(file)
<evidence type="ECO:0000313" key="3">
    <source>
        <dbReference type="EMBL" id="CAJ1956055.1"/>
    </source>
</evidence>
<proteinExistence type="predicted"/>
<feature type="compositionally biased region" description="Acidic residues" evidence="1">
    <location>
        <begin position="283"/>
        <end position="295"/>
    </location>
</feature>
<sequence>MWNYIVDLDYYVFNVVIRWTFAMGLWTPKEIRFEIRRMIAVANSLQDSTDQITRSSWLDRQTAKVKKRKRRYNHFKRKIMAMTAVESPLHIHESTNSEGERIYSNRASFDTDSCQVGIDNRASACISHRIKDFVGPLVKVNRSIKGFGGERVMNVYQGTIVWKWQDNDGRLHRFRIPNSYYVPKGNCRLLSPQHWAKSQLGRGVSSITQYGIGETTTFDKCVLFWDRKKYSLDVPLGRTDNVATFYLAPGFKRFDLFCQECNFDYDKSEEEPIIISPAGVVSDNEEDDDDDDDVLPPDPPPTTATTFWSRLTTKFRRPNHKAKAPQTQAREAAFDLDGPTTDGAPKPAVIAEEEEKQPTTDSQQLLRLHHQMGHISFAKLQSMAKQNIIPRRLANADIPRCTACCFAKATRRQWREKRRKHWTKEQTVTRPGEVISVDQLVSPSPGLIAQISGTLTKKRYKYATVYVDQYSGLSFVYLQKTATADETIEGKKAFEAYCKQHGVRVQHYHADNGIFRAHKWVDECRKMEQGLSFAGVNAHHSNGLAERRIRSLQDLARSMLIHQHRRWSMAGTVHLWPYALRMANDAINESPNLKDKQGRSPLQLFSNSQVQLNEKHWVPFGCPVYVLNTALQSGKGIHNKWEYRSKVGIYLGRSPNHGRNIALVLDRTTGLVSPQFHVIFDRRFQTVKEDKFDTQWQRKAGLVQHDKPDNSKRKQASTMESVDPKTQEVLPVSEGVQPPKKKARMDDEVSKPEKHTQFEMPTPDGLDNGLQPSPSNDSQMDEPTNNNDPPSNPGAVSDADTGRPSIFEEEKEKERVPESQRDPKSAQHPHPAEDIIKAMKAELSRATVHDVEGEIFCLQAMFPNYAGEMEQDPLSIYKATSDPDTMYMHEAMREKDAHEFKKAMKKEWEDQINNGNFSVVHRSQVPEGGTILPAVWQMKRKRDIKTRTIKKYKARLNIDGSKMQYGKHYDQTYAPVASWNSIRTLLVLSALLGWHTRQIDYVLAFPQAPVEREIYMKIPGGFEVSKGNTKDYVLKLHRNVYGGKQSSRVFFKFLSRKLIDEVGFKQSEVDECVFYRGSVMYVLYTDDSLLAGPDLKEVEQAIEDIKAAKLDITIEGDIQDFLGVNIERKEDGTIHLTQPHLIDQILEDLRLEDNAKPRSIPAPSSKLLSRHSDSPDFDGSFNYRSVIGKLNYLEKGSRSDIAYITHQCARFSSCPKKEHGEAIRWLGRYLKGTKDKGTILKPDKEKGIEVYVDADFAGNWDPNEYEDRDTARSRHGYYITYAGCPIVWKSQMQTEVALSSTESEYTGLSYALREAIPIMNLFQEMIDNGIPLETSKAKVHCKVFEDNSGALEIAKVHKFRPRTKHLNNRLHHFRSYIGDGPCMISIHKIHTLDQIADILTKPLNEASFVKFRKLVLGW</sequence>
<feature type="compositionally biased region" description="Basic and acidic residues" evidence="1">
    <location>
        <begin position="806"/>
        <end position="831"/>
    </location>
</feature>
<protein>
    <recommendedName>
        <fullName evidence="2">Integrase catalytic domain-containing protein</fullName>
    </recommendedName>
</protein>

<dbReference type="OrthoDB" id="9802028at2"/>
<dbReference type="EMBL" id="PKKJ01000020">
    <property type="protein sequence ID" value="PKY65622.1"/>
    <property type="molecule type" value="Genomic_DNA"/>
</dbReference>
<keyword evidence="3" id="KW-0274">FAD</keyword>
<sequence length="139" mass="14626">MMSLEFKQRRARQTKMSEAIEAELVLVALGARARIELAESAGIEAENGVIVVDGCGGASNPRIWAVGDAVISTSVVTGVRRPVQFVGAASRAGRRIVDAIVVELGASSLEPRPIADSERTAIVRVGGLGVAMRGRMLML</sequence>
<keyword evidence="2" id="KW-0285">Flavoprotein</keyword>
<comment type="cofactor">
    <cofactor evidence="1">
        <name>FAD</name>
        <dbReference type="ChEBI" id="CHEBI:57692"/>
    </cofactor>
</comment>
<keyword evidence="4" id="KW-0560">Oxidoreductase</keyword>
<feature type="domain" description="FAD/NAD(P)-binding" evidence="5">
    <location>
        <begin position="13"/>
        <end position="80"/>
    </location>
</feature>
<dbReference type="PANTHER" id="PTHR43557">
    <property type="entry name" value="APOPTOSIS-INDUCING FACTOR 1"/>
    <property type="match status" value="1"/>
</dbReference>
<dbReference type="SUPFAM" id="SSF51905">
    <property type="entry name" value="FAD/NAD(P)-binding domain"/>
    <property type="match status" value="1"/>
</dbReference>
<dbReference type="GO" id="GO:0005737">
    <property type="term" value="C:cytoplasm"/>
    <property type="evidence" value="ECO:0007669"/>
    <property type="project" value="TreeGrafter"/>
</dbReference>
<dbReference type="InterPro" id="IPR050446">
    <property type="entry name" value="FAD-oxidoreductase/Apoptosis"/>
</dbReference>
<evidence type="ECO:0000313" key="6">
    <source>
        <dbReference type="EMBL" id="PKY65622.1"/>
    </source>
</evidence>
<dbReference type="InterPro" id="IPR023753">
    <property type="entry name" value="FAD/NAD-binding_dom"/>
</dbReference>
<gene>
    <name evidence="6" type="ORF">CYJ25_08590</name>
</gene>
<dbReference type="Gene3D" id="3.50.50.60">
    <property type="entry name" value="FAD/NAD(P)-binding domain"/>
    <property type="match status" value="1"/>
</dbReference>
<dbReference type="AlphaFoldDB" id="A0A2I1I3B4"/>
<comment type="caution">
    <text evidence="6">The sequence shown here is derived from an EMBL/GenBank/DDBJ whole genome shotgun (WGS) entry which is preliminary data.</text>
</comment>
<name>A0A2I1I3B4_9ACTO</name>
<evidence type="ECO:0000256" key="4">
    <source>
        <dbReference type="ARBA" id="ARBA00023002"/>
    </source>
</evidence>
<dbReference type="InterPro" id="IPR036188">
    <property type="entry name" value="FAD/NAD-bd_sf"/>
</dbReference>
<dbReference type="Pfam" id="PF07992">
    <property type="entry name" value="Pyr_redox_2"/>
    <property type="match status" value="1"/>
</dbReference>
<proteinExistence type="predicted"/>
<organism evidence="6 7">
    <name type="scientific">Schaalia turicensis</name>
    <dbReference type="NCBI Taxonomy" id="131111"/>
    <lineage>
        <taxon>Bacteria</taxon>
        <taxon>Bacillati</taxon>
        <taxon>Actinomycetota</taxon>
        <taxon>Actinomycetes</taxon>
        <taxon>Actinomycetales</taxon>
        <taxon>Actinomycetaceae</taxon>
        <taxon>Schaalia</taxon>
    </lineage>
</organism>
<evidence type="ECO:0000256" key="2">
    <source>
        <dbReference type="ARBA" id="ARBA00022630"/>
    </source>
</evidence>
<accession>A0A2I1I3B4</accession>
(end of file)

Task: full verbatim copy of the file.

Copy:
<evidence type="ECO:0000313" key="3">
    <source>
        <dbReference type="EMBL" id="CAJ1956055.1"/>
    </source>
</evidence>
<proteinExistence type="predicted"/>
<feature type="compositionally biased region" description="Acidic residues" evidence="1">
    <location>
        <begin position="283"/>
        <end position="295"/>
    </location>
</feature>
<sequence>MWNYIVDLDYYVFNVVIRWTFAMGLWTPKEIRFEIRRMIAVANSLQDSTDQITRSSWLDRQTAKVKKRKRRYNHFKRKIMAMTAVESPLHIHESTNSEGERIYSNRASFDTDSCQVGIDNRASACISHRIKDFVGPLVKVNRSIKGFGGERVMNVYQGTIVWKWQDNDGRLHRFRIPNSYYVPKGNCRLLSPQHWAKSQLGRGVSSITQYGIGETTTFDKCVLFWDRKKYSLDVPLGRTDNVATFYLAPGFKRFDLFCQECNFDYDKSEEEPIIISPAGVVSDNEEDDDDDDDVLPPDPPPTTATTFWSRLTTKFRRPNHKAKAPQTQAREAAFDLDGPTTDGAPKPAVIAEEEEKQPTTDSQQLLRLHHQMGHISFAKLQSMAKQNIIPRRLANADIPRCTACCFAKATRRQWREKRRKHWTKEQTVTRPGEVISVDQLVSPSPGLIAQISGTLTKKRYKYATVYVDQYSGLSFVYLQKTATADETIEGKKAFEAYCKQHGVRVQHYHADNGIFRAHKWVDECRKMEQGLSFAGVNAHHSNGLAERRIRSLQDLARSMLIHQHRRWSMAGTVHLWPYALRMANDAINESPNLKDKQGRSPLQLFSNSQVQLNEKHWVPFGCPVYVLNTALQSGKGIHNKWEYRSKVGIYLGRSPNHGRNIALVLDRTTGLVSPQFHVIFDRRFQTVKEDKFDTQWQRKAGLVQHDKPDNSKRKQASTMESVDPKTQEVLPVSEGVQPPKKKARMDDEVSKPEKHTQFEMPTPDGLDNGLQPSPSNDSQMDEPTNNNDPPSNPGAVSDADTGRPSIFEEEKEKERVPESQRDPKSAQHPHPAEDIIKAMKAELSRATVHDVEGEIFCLQAMFPNYAGEMEQDPLSIYKATSDPDTMYMHEAMREKDAHEFKKAMKKEWEDQINNGNFSVVHRSQVPEGGTILPAVWQMKRKRDIKTRTIKKYKARLNIDGSKMQYGKHYDQTYAPVASWNSIRTLLVLSALLGWHTRQIDYVLAFPQAPVEREIYMKIPGGFEVSKGNTKDYVLKLHRNVYGGKQSSRVFFKFLSRKLIDEVGFKQSEVDECVFYRGSVMYVLYTDDSLLAGPDLKEVEQAIEDIKAAKLDITIEGDIQDFLGVNIERKEDGTIHLTQPHLIDQILEDLRLEDNAKPRSIPAPSSKLLSRHSDSPDFDGSFNYRSVIGKLNYLEKGSRSDIAYITHQCARFSSCPKKEHGEAIRWLGRYLKGTKDKGTILKPDKEKGIEVYVDADFAGNWDPNEYEDRDTARSRHGYYITYAGCPIVWKSQMQTEVALSSTESEYTGLSYALREAIPIMNLFQEMIDNGIPLETSKAKVHCKVFEDNSGALEIAKVHKFRPRTKHLNNRLHHFRSYIGDGPCMISIHKIHTLDQIADILTKPLNEASFVKFRKLVLGW</sequence>
<feature type="compositionally biased region" description="Basic and acidic residues" evidence="1">
    <location>
        <begin position="806"/>
        <end position="831"/>
    </location>
</feature>
<protein>
    <recommendedName>
        <fullName evidence="2">Integrase catalytic domain-containing protein</fullName>
    </recommendedName>
</protein>

<dbReference type="OrthoDB" id="9802028at2"/>
<dbReference type="EMBL" id="PKKJ01000020">
    <property type="protein sequence ID" value="PKY65622.1"/>
    <property type="molecule type" value="Genomic_DNA"/>
</dbReference>
<keyword evidence="3" id="KW-0274">FAD</keyword>
<sequence length="139" mass="14626">MMSLEFKQRRARQTKMSEAIEAELVLVALGARARIELAESAGIEAENGVIVVDGCGGASNPRIWAVGDAVISTSVVTGVRRPVQFVGAASRAGRRIVDAIVVELGASSLEPRPIADSERTAIVRVGGLGVAMRGRMLML</sequence>
<keyword evidence="2" id="KW-0285">Flavoprotein</keyword>
<comment type="cofactor">
    <cofactor evidence="1">
        <name>FAD</name>
        <dbReference type="ChEBI" id="CHEBI:57692"/>
    </cofactor>
</comment>
<keyword evidence="4" id="KW-0560">Oxidoreductase</keyword>
<feature type="domain" description="FAD/NAD(P)-binding" evidence="5">
    <location>
        <begin position="13"/>
        <end position="80"/>
    </location>
</feature>
<dbReference type="PANTHER" id="PTHR43557">
    <property type="entry name" value="APOPTOSIS-INDUCING FACTOR 1"/>
    <property type="match status" value="1"/>
</dbReference>
<dbReference type="SUPFAM" id="SSF51905">
    <property type="entry name" value="FAD/NAD(P)-binding domain"/>
    <property type="match status" value="1"/>
</dbReference>
<dbReference type="GO" id="GO:0005737">
    <property type="term" value="C:cytoplasm"/>
    <property type="evidence" value="ECO:0007669"/>
    <property type="project" value="TreeGrafter"/>
</dbReference>
<dbReference type="InterPro" id="IPR050446">
    <property type="entry name" value="FAD-oxidoreductase/Apoptosis"/>
</dbReference>
<evidence type="ECO:0000313" key="6">
    <source>
        <dbReference type="EMBL" id="PKY65622.1"/>
    </source>
</evidence>
<dbReference type="InterPro" id="IPR023753">
    <property type="entry name" value="FAD/NAD-binding_dom"/>
</dbReference>
<gene>
    <name evidence="6" type="ORF">CYJ25_08590</name>
</gene>
<dbReference type="Gene3D" id="3.50.50.60">
    <property type="entry name" value="FAD/NAD(P)-binding domain"/>
    <property type="match status" value="1"/>
</dbReference>
<dbReference type="AlphaFoldDB" id="A0A2I1I3B4"/>
<comment type="caution">
    <text evidence="6">The sequence shown here is derived from an EMBL/GenBank/DDBJ whole genome shotgun (WGS) entry which is preliminary data.</text>
</comment>
<name>A0A2I1I3B4_9ACTO</name>
<evidence type="ECO:0000256" key="4">
    <source>
        <dbReference type="ARBA" id="ARBA00023002"/>
    </source>
</evidence>
<dbReference type="InterPro" id="IPR036188">
    <property type="entry name" value="FAD/NAD-bd_sf"/>
</dbReference>
<dbReference type="Pfam" id="PF07992">
    <property type="entry name" value="Pyr_redox_2"/>
    <property type="match status" value="1"/>
</dbReference>
<proteinExistence type="predicted"/>
<organism evidence="6 7">
    <name type="scientific">Schaalia turicensis</name>
    <dbReference type="NCBI Taxonomy" id="131111"/>
    <lineage>
        <taxon>Bacteria</taxon>
        <taxon>Bacillati</taxon>
        <taxon>Actinomycetota</taxon>
        <taxon>Actinomycetes</taxon>
        <taxon>Actinomycetales</taxon>
        <taxon>Actinomycetaceae</taxon>
        <taxon>Schaalia</taxon>
    </lineage>
</organism>
<evidence type="ECO:0000256" key="2">
    <source>
        <dbReference type="ARBA" id="ARBA00022630"/>
    </source>
</evidence>
<accession>A0A2I1I3B4</accession>